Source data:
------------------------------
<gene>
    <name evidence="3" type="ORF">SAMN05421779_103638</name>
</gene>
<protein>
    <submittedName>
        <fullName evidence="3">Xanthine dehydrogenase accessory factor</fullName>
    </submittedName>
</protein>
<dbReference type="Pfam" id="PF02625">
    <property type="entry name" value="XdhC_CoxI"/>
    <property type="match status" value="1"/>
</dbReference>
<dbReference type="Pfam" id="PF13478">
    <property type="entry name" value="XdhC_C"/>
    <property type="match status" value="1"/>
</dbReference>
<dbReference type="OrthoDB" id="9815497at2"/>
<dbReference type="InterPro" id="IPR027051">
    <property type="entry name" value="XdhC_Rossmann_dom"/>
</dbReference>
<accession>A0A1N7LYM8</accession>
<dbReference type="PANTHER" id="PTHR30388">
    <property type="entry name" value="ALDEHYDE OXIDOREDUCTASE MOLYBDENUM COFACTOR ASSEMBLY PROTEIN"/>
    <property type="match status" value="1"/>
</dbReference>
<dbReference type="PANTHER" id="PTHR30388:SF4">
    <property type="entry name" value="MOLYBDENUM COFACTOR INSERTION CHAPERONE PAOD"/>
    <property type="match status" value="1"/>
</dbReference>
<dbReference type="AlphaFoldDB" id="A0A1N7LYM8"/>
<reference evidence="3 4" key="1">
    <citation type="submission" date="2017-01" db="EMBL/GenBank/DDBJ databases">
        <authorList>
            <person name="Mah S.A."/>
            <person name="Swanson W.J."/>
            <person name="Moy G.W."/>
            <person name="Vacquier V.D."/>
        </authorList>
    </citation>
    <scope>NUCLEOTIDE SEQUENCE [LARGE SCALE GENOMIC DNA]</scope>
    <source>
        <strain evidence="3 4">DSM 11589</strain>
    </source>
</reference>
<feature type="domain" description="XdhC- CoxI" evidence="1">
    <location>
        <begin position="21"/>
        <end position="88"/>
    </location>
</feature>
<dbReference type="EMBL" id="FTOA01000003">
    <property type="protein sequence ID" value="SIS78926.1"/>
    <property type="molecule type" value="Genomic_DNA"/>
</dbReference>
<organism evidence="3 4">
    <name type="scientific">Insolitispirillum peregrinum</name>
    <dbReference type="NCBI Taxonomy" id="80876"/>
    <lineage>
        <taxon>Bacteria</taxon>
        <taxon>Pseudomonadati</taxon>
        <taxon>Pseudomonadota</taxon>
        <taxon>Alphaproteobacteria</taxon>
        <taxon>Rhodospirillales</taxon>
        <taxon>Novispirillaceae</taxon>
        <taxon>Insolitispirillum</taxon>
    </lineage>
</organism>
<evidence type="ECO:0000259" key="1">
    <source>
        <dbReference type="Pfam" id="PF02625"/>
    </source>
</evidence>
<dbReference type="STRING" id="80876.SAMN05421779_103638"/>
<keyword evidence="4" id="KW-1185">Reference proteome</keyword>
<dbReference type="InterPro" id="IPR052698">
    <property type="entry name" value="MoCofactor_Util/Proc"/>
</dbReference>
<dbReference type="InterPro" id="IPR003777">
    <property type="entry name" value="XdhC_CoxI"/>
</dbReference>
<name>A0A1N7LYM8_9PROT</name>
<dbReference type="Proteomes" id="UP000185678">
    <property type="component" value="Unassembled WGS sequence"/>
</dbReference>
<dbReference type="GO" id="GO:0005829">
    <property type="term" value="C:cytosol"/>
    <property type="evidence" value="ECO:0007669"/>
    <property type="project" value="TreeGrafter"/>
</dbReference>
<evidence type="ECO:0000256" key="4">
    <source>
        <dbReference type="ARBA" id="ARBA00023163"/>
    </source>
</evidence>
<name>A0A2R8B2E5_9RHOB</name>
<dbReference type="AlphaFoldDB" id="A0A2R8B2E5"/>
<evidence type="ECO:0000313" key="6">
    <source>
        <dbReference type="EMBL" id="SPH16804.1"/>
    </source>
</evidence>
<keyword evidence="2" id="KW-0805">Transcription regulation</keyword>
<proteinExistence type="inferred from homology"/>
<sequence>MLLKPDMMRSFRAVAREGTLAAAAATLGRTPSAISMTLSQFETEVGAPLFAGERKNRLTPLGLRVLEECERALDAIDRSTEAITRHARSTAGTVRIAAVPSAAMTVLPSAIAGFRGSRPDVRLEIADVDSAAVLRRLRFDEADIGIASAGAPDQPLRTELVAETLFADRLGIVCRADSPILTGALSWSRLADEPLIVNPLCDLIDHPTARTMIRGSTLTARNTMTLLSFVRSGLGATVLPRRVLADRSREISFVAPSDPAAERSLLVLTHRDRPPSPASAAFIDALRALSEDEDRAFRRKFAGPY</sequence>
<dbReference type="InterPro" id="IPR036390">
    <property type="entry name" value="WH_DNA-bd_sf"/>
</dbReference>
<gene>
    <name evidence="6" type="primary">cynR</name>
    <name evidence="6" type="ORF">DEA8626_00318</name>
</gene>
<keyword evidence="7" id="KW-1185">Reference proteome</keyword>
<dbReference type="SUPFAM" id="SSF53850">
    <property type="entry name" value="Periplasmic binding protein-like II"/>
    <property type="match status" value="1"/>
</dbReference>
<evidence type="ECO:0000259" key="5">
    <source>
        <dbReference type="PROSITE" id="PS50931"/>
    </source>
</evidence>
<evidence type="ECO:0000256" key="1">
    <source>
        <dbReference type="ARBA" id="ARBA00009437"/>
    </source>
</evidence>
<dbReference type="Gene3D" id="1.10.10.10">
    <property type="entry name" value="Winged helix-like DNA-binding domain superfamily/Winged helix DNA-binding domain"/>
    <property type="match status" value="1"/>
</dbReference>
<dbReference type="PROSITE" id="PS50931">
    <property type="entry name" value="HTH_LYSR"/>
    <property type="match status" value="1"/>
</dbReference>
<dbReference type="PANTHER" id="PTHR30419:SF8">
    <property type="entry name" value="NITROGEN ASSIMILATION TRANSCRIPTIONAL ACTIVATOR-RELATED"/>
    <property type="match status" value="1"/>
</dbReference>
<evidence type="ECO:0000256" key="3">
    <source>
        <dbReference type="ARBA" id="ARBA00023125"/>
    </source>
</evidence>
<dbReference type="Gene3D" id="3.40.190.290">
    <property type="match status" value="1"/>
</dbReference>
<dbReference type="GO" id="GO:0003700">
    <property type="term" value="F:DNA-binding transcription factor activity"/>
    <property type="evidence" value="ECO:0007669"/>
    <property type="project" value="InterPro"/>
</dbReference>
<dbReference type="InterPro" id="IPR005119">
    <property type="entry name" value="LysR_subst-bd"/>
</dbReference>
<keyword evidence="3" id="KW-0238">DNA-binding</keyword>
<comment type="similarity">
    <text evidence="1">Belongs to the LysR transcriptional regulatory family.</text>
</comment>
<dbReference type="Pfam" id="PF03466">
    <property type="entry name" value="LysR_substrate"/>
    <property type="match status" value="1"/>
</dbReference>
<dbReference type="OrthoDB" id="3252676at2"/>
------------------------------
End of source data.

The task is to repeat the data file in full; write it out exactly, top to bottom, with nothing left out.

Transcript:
<gene>
    <name evidence="3" type="ORF">SAMN05421779_103638</name>
</gene>
<protein>
    <submittedName>
        <fullName evidence="3">Xanthine dehydrogenase accessory factor</fullName>
    </submittedName>
</protein>
<dbReference type="Pfam" id="PF02625">
    <property type="entry name" value="XdhC_CoxI"/>
    <property type="match status" value="1"/>
</dbReference>
<dbReference type="Pfam" id="PF13478">
    <property type="entry name" value="XdhC_C"/>
    <property type="match status" value="1"/>
</dbReference>
<dbReference type="OrthoDB" id="9815497at2"/>
<dbReference type="InterPro" id="IPR027051">
    <property type="entry name" value="XdhC_Rossmann_dom"/>
</dbReference>
<accession>A0A1N7LYM8</accession>
<dbReference type="PANTHER" id="PTHR30388">
    <property type="entry name" value="ALDEHYDE OXIDOREDUCTASE MOLYBDENUM COFACTOR ASSEMBLY PROTEIN"/>
    <property type="match status" value="1"/>
</dbReference>
<dbReference type="PANTHER" id="PTHR30388:SF4">
    <property type="entry name" value="MOLYBDENUM COFACTOR INSERTION CHAPERONE PAOD"/>
    <property type="match status" value="1"/>
</dbReference>
<dbReference type="AlphaFoldDB" id="A0A1N7LYM8"/>
<reference evidence="3 4" key="1">
    <citation type="submission" date="2017-01" db="EMBL/GenBank/DDBJ databases">
        <authorList>
            <person name="Mah S.A."/>
            <person name="Swanson W.J."/>
            <person name="Moy G.W."/>
            <person name="Vacquier V.D."/>
        </authorList>
    </citation>
    <scope>NUCLEOTIDE SEQUENCE [LARGE SCALE GENOMIC DNA]</scope>
    <source>
        <strain evidence="3 4">DSM 11589</strain>
    </source>
</reference>
<feature type="domain" description="XdhC- CoxI" evidence="1">
    <location>
        <begin position="21"/>
        <end position="88"/>
    </location>
</feature>
<dbReference type="EMBL" id="FTOA01000003">
    <property type="protein sequence ID" value="SIS78926.1"/>
    <property type="molecule type" value="Genomic_DNA"/>
</dbReference>
<organism evidence="3 4">
    <name type="scientific">Insolitispirillum peregrinum</name>
    <dbReference type="NCBI Taxonomy" id="80876"/>
    <lineage>
        <taxon>Bacteria</taxon>
        <taxon>Pseudomonadati</taxon>
        <taxon>Pseudomonadota</taxon>
        <taxon>Alphaproteobacteria</taxon>
        <taxon>Rhodospirillales</taxon>
        <taxon>Novispirillaceae</taxon>
        <taxon>Insolitispirillum</taxon>
    </lineage>
</organism>
<evidence type="ECO:0000259" key="1">
    <source>
        <dbReference type="Pfam" id="PF02625"/>
    </source>
</evidence>
<dbReference type="STRING" id="80876.SAMN05421779_103638"/>
<keyword evidence="4" id="KW-1185">Reference proteome</keyword>
<dbReference type="InterPro" id="IPR052698">
    <property type="entry name" value="MoCofactor_Util/Proc"/>
</dbReference>
<dbReference type="InterPro" id="IPR003777">
    <property type="entry name" value="XdhC_CoxI"/>
</dbReference>
<name>A0A1N7LYM8_9PROT</name>
<dbReference type="Proteomes" id="UP000185678">
    <property type="component" value="Unassembled WGS sequence"/>
</dbReference>
<dbReference type="GO" id="GO:0005829">
    <property type="term" value="C:cytosol"/>
    <property type="evidence" value="ECO:0007669"/>
    <property type="project" value="TreeGrafter"/>
</dbReference>
<evidence type="ECO:0000256" key="4">
    <source>
        <dbReference type="ARBA" id="ARBA00023163"/>
    </source>
</evidence>
<name>A0A2R8B2E5_9RHOB</name>
<dbReference type="AlphaFoldDB" id="A0A2R8B2E5"/>
<evidence type="ECO:0000313" key="6">
    <source>
        <dbReference type="EMBL" id="SPH16804.1"/>
    </source>
</evidence>
<keyword evidence="2" id="KW-0805">Transcription regulation</keyword>
<proteinExistence type="inferred from homology"/>
<sequence>MLLKPDMMRSFRAVAREGTLAAAAATLGRTPSAISMTLSQFETEVGAPLFAGERKNRLTPLGLRVLEECERALDAIDRSTEAITRHARSTAGTVRIAAVPSAAMTVLPSAIAGFRGSRPDVRLEIADVDSAAVLRRLRFDEADIGIASAGAPDQPLRTELVAETLFADRLGIVCRADSPILTGALSWSRLADEPLIVNPLCDLIDHPTARTMIRGSTLTARNTMTLLSFVRSGLGATVLPRRVLADRSREISFVAPSDPAAERSLLVLTHRDRPPSPASAAFIDALRALSEDEDRAFRRKFAGPY</sequence>
<dbReference type="InterPro" id="IPR036390">
    <property type="entry name" value="WH_DNA-bd_sf"/>
</dbReference>
<gene>
    <name evidence="6" type="primary">cynR</name>
    <name evidence="6" type="ORF">DEA8626_00318</name>
</gene>
<keyword evidence="7" id="KW-1185">Reference proteome</keyword>
<dbReference type="SUPFAM" id="SSF53850">
    <property type="entry name" value="Periplasmic binding protein-like II"/>
    <property type="match status" value="1"/>
</dbReference>
<evidence type="ECO:0000259" key="5">
    <source>
        <dbReference type="PROSITE" id="PS50931"/>
    </source>
</evidence>
<evidence type="ECO:0000256" key="1">
    <source>
        <dbReference type="ARBA" id="ARBA00009437"/>
    </source>
</evidence>
<dbReference type="Gene3D" id="1.10.10.10">
    <property type="entry name" value="Winged helix-like DNA-binding domain superfamily/Winged helix DNA-binding domain"/>
    <property type="match status" value="1"/>
</dbReference>
<dbReference type="PROSITE" id="PS50931">
    <property type="entry name" value="HTH_LYSR"/>
    <property type="match status" value="1"/>
</dbReference>
<dbReference type="PANTHER" id="PTHR30419:SF8">
    <property type="entry name" value="NITROGEN ASSIMILATION TRANSCRIPTIONAL ACTIVATOR-RELATED"/>
    <property type="match status" value="1"/>
</dbReference>
<evidence type="ECO:0000256" key="3">
    <source>
        <dbReference type="ARBA" id="ARBA00023125"/>
    </source>
</evidence>
<dbReference type="Gene3D" id="3.40.190.290">
    <property type="match status" value="1"/>
</dbReference>
<dbReference type="GO" id="GO:0003700">
    <property type="term" value="F:DNA-binding transcription factor activity"/>
    <property type="evidence" value="ECO:0007669"/>
    <property type="project" value="InterPro"/>
</dbReference>
<dbReference type="InterPro" id="IPR005119">
    <property type="entry name" value="LysR_subst-bd"/>
</dbReference>
<keyword evidence="3" id="KW-0238">DNA-binding</keyword>
<comment type="similarity">
    <text evidence="1">Belongs to the LysR transcriptional regulatory family.</text>
</comment>
<dbReference type="Pfam" id="PF03466">
    <property type="entry name" value="LysR_substrate"/>
    <property type="match status" value="1"/>
</dbReference>
<dbReference type="OrthoDB" id="3252676at2"/>